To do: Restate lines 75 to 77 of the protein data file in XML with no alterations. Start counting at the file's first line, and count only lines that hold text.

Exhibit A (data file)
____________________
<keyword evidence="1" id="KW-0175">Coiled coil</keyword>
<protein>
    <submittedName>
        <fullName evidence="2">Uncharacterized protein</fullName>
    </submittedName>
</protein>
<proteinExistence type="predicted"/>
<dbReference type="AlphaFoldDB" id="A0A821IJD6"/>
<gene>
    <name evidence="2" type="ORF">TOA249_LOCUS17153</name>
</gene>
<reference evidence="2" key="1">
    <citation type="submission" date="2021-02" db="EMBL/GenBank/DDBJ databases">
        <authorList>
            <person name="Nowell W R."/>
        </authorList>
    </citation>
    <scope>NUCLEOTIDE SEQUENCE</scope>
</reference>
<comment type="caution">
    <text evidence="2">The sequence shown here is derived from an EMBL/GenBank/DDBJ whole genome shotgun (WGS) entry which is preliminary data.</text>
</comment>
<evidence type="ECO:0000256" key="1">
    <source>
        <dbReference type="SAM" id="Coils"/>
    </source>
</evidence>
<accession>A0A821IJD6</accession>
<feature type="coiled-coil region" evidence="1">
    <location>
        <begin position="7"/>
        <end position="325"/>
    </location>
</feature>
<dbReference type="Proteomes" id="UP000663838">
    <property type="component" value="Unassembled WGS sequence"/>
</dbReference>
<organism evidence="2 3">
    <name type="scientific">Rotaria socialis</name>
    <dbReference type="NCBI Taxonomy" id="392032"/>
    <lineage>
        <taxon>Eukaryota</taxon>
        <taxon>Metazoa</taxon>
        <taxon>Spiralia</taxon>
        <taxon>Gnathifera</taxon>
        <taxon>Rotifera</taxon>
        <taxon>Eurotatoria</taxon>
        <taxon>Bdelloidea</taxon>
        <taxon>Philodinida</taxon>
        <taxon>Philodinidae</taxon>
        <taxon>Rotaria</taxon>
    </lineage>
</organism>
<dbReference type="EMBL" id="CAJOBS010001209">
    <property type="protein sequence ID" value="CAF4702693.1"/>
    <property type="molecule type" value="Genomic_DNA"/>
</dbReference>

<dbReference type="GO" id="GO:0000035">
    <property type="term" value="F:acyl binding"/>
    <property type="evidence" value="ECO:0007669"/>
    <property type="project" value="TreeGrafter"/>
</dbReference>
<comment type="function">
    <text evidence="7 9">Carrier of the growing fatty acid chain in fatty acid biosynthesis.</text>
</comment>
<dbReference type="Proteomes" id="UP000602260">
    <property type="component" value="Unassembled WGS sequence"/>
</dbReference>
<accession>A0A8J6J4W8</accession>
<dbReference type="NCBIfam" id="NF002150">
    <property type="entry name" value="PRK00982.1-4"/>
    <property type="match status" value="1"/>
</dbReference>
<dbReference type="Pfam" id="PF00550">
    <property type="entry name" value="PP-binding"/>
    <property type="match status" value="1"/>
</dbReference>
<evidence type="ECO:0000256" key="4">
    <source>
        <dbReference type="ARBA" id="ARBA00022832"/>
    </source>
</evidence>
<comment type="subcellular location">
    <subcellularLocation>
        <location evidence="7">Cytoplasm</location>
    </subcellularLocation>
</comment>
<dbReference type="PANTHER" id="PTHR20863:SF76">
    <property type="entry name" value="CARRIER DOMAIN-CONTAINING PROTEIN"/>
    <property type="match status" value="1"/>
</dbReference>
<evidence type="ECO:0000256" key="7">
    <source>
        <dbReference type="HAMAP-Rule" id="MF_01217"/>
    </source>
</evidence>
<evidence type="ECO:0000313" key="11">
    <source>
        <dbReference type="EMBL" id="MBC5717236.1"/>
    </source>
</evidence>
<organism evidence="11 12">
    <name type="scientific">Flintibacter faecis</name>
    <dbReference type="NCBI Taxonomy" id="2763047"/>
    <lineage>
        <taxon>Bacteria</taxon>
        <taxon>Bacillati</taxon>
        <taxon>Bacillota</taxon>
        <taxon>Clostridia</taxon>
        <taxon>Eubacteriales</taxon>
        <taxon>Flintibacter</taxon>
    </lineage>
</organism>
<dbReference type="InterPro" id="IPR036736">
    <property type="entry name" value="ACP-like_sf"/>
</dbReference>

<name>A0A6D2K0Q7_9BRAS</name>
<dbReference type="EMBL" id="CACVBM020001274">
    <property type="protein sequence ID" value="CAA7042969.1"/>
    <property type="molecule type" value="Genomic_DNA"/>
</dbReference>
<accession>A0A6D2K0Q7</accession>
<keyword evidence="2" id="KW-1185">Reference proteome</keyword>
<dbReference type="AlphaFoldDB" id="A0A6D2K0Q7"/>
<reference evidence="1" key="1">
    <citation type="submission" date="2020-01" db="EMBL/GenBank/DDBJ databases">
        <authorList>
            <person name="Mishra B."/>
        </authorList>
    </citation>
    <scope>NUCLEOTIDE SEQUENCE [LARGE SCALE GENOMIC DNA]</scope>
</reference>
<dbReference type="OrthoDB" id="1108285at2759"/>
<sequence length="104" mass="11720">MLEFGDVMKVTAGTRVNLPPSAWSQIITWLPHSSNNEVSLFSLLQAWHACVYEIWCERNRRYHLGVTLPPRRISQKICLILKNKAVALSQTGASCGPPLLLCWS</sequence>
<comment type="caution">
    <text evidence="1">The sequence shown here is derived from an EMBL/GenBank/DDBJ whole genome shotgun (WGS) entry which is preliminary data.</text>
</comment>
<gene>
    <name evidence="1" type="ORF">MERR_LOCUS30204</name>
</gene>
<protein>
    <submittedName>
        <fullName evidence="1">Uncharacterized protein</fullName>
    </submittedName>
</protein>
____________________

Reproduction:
    <property type="entry name" value="PP-binding"/>
    <property type="match status" value="1"/>
</dbReference>